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We Are Family

At the beginning of this year I was fortunate enough to travel to Vietnam for the second time – a definite favourite country of mine. During my travels through this stunning country, I saw jutting green mountains, to rice fields, to bustling cities. I have ridden a motorbike through half of the country and just tried to make it out alive riding through the insanely congested city roads. A lot was different – the traffic, the food, the smells, the scenery, the simple way of living. One thing though, that made me wonder during my travels and also through watching Le-Van Kiet’s Furie (2018) – was the housing arrangements. It seems that families live in such close proximity to others, and there are so many people living under the same roof. A few scenes in Furie showed grown men still living with their mothers (see fig. 2), and children and grandparents all living together too in small tube houses in Saigon. On my travels and while watching Furie, I found it wild how many people can fit in such a small house, and don’t they all get sick of eachother?

A still from Furie showing how some Vietnamese people live in the country

Personally, I could never quite see myself living this way. I have always lived in a house with few people, and I have always been able to avoid my neighbours if I ever needed (I just don’t feel like a chat today, Karen). Growing up I always just lived with my Mum and Dad. I moved out of my childhood home at 18 to travel and then went straight to university – where I now live in a share house with some friends. There are 4 of us living together, and sometimes even that many people gets too much. Based on my personal living experiences, it has made me wonder why extended families in Vietnam live together, and why is it the norm?

According to the website Facts and Details, Vietnamese people tend to live together in extended families rather than nuclear families, with average household members varying greatly in size. A typical ‘large’ household is made of a family of parents and three children and an extended family of four aunts, four uncles, grandparents, with various children coming and going. One extended family in Vietnam becomes one single economic unit as they share work and resources, and pool their money together to contribute to the whole income of the family. I find this way of living so precious – so many families I know only see each other once or twice a year. I see mine frequently enough, but sometimes we are all too busy, and living too far away, that sometimes it gets too difficult to organise anything. Vietnamese people cherish family and it seems to be one of the most important values inherent in Vietnamese society.

Fig. 2: In this scene, the man’s mother (who lives with him) cries as she begs Hai to stop hurting her son.

Another very interesting fact I found from Ethnomed, if elderly relatives need care they will live with the younger generation. Only in very rare situations will a senior citizen reside in a nursing home, such as when they do not have a family to support them. This is one major cultural difference – I know countless elderly people in nursing homes, and as much as it pains children to put their parents in one, sometimes it just gets too difficult to handle. This has become the norm, we are simply too busy to care for our aging parents with our busy, stressful lives.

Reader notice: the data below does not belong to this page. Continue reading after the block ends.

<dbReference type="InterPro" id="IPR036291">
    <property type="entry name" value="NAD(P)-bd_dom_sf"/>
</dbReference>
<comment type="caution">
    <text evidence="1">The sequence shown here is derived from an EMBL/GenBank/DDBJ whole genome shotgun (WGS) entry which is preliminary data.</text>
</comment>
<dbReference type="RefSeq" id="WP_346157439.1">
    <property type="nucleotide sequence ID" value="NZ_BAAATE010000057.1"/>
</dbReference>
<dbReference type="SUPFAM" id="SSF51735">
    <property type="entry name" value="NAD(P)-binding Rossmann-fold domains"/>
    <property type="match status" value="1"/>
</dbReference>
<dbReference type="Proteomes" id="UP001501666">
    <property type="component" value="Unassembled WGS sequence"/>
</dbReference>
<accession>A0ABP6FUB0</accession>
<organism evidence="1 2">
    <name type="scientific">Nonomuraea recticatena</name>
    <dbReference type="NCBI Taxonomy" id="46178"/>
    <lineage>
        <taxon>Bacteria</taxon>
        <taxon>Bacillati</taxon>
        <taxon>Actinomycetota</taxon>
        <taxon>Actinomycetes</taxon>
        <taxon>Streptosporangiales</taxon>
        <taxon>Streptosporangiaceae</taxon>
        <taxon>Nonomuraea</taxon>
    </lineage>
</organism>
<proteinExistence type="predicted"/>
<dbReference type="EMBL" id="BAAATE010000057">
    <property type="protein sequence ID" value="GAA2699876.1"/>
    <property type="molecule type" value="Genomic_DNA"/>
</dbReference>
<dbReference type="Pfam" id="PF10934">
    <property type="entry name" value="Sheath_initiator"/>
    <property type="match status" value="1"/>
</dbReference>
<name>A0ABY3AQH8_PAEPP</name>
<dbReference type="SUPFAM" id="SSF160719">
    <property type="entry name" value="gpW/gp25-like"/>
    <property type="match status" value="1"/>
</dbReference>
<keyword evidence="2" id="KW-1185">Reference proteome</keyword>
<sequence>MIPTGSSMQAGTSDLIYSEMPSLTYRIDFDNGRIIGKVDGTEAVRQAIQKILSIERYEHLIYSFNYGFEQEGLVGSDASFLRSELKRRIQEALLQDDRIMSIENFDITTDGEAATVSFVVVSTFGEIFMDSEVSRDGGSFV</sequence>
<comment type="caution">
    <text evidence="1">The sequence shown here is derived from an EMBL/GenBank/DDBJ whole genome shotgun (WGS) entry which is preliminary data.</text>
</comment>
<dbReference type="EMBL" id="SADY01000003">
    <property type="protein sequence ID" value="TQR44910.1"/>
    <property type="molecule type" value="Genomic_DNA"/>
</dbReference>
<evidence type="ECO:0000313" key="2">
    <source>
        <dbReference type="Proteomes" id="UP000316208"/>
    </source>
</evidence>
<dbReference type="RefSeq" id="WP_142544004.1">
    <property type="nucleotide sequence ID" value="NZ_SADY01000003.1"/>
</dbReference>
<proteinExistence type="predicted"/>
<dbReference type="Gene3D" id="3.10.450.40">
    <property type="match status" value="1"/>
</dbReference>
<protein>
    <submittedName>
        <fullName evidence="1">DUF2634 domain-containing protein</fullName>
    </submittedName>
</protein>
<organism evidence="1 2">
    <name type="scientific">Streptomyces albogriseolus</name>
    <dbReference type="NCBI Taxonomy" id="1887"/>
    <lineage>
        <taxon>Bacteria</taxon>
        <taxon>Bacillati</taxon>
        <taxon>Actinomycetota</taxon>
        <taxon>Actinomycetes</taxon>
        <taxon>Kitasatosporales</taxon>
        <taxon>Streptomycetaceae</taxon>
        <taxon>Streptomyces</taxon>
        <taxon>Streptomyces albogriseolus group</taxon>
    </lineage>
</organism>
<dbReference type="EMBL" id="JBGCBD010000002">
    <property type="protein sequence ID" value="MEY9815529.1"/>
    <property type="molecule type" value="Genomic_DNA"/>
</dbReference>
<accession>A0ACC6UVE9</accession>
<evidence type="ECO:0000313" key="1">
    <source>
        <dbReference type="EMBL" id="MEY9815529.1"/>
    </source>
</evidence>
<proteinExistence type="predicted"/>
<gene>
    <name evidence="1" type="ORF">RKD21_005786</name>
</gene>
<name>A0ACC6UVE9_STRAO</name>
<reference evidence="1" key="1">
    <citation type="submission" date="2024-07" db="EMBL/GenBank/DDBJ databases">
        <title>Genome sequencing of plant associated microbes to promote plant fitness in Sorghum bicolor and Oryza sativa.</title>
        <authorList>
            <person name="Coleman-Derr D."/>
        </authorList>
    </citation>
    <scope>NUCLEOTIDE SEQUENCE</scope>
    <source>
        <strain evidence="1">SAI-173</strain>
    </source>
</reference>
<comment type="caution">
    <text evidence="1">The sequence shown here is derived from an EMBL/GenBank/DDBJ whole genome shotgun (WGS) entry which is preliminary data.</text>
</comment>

Comparing my life to Vietnamese life, it seems there are two world outlooks here – collectivism and individualism. For me, my culture promotes emotional independence, initiative, privacy, personal freedom, egoism and the constant use of the word “I”. This is ‘individualism’ – where I have been taught to do most things for myself. For example, all the money I earn only belongs to me, and the things I buy are for myself. Again, when it comes to families, in individualist societies, family rivalries are far too common, the idea of ‘competition’ in families is also very frequent. Contrastingly, Vietnamese ‘collectivism’ is the idea of replacing your own identity with a group identity. I have seen this in Furie and in my travels – where there is emotional dependence, group solidarity and group decisions. Families pool their money together as one, live as one and identify as one. I now wonder if Western culture values family relationships enough? Perhaps Western culture promotes individuality too much? I think Western culture needs to adopt this outlook where we are all one unit – perhaps it could change us (and me) for the better.


Hays, J 2014, Men, Gender Roles, The elderly and Families in Vietnam, Facts and Details, viewed 14 August 2020, <,Extended%20Families%20in%20Vietnam,living%20with%20the%20nuclear%20family.>.

Itourvn 2020, Traditional Vietnamese Family Values, image, Itourvn, viewed 14 August 2020, <>.

LaBorde, P 2010, Vietnamese, EthnoMED, viewed 14 August 2020, <,the%20good%20of%20the%20group.>.

Nguyen, A 2019, Furie premiers in the US to wholesome praise, image, VN Express, viewed 14 August 2020, <>.


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